*apologies for cross posting (again)*
My previous message was not explanatory enough so I've added some more information - hopefully this makes more sense!
I'm interested in starting a roving librarian service at our hospital. As I see it this would be slightly different from the traditional outreach/clinical librarian role of attending meetings, ward rounds etc although information from colleagues who do this job is also welcomed as it is a similar idea. Basically, the project at Huddersfield University http://www.hud.ac.uk/tali/projects/tl_projects_12/roving%20librarian by Andrew Walsh and Alison Sharman focuses on having subject librarians with tablets going to busy parts of campus (cafes, department reception areas etc) and offering a remote library service. The aim was to increase the use of library services as their research shows that students who do use the library get better results. Feedback has been positive.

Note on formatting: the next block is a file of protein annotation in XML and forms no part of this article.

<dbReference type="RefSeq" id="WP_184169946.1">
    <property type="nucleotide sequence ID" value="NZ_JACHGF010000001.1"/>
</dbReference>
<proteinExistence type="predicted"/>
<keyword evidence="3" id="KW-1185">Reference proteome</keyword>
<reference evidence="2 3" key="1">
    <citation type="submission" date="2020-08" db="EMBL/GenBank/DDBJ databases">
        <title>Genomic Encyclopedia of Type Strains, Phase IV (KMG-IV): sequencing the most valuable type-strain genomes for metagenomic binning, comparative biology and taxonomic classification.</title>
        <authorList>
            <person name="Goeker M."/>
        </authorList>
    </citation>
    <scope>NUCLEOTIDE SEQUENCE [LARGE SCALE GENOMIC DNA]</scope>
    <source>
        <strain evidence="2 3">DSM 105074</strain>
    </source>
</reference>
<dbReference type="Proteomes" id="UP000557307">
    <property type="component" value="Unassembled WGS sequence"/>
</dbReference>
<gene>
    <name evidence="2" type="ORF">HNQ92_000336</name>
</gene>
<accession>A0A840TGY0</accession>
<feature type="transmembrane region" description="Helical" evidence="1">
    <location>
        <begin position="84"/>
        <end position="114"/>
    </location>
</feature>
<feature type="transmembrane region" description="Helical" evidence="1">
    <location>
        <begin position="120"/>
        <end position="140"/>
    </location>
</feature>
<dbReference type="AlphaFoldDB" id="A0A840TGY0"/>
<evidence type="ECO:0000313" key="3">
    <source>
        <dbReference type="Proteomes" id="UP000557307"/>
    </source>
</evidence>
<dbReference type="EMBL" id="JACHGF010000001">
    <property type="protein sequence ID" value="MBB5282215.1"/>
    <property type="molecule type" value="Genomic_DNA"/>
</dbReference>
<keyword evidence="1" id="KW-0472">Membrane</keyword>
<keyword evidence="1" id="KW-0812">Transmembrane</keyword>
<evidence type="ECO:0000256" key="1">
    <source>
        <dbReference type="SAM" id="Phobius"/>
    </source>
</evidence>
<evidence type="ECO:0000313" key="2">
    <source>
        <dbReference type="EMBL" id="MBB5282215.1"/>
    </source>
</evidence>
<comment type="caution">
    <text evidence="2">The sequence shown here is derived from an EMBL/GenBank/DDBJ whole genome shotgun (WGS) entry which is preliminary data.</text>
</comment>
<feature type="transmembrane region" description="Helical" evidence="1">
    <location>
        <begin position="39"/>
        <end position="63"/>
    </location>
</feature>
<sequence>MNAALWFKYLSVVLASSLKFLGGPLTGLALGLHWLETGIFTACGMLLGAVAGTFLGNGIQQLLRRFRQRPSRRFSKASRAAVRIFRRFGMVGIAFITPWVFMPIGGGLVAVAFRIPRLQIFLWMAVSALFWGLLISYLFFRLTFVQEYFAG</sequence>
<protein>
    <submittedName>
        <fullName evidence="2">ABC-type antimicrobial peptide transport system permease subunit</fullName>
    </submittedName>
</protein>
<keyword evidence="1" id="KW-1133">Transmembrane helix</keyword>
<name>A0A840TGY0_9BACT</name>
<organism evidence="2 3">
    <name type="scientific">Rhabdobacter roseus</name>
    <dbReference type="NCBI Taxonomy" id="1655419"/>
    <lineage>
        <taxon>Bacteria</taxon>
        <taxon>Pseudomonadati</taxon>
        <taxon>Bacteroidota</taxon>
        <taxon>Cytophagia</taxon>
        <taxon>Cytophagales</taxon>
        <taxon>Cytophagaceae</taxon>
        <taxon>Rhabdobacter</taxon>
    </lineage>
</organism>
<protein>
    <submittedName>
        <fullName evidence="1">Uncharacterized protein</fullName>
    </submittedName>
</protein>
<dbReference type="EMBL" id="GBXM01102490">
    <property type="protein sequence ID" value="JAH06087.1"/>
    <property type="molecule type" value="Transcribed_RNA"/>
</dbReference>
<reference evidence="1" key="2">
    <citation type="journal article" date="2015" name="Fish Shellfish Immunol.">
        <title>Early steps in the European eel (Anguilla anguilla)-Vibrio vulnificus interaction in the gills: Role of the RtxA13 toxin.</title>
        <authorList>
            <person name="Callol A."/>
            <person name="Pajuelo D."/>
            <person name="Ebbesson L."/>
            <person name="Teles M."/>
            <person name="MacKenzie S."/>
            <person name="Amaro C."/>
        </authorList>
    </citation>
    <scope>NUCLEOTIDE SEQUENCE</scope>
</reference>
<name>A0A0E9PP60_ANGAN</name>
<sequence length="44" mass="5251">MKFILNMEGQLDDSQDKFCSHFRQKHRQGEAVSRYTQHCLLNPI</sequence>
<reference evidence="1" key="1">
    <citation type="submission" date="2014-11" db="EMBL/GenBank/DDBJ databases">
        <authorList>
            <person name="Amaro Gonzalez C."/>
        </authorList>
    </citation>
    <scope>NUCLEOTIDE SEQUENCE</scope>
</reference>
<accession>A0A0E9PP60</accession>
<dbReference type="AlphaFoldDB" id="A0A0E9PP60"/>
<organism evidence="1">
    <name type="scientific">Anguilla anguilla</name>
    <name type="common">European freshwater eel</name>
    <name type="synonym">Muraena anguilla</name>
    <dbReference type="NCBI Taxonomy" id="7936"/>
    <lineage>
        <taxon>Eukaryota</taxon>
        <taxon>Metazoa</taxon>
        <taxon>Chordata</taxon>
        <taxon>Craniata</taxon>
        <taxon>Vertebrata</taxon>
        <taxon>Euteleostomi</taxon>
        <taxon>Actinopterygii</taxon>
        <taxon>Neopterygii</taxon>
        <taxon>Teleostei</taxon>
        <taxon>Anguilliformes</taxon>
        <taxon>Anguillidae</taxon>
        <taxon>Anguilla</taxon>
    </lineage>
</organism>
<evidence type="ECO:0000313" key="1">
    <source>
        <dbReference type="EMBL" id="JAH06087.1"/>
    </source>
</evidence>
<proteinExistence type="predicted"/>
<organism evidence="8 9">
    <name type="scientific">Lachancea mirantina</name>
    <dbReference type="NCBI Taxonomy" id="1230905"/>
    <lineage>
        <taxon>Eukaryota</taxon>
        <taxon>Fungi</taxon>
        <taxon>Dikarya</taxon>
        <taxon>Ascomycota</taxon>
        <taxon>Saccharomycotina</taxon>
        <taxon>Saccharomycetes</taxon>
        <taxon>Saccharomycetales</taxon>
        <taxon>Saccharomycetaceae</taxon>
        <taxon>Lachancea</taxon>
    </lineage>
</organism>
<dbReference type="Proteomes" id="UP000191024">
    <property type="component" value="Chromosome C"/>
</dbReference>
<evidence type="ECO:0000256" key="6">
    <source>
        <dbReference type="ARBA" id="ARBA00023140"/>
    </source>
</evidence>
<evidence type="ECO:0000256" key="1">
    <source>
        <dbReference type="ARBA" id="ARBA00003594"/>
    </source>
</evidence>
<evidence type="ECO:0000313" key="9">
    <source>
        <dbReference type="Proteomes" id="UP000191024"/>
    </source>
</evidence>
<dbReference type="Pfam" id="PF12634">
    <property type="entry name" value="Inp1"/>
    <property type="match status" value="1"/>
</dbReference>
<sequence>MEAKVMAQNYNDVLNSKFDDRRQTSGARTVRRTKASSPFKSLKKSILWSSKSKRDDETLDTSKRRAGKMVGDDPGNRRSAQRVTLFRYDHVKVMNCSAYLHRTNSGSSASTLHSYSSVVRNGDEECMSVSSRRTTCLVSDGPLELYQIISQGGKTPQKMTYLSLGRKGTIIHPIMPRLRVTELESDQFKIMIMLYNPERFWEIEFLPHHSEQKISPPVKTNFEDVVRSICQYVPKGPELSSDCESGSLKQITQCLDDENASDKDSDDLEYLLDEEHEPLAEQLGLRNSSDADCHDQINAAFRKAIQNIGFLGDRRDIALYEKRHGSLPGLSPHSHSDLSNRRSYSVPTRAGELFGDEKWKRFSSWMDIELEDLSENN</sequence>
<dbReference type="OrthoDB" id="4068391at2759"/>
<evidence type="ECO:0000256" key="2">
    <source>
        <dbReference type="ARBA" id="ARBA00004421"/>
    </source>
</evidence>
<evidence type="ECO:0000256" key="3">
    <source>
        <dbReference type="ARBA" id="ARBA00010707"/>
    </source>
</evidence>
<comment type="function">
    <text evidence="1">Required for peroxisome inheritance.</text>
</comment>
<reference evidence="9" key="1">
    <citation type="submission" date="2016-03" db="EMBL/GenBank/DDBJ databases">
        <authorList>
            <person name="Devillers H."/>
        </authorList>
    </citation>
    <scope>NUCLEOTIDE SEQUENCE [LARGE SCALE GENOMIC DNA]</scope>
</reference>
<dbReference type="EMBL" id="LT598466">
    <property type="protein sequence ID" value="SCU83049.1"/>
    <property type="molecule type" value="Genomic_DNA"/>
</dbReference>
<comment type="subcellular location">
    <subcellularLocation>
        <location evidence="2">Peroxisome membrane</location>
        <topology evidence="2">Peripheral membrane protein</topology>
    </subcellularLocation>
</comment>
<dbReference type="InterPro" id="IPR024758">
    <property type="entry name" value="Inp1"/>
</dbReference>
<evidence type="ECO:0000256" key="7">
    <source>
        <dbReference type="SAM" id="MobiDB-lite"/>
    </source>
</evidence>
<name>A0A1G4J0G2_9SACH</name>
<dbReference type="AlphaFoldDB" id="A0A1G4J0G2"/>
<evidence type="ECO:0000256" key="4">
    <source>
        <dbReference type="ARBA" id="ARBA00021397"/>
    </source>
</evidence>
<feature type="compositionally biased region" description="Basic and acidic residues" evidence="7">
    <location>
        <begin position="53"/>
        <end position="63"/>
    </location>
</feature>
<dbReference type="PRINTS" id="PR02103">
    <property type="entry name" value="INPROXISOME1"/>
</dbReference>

I was wondering if anyone was doing this in the NHS? Are you and your mobile device regularly visiting a department to save people visiting the library, are you and your mobile device regularly setting up camp outside the restaurant or a busy common room? Or, if anyone has tried it and it hasn't worked for any reason?
I'd be interested in learning how this has been working in hospitals. So for example, how you work the project, how regularly you 'rove', what sorts of feedback you get about its usefulness, how you're finding using the tablets (and how you chose which ones to use - do iPads rule?), and anything that might be useful to someone setting this service up.
And of course I am happy to share any responses. I hope that is a little less confusing now and I apologise for reposting.
United Lincolnshire Hospitals Trust
Lincoln County Hospital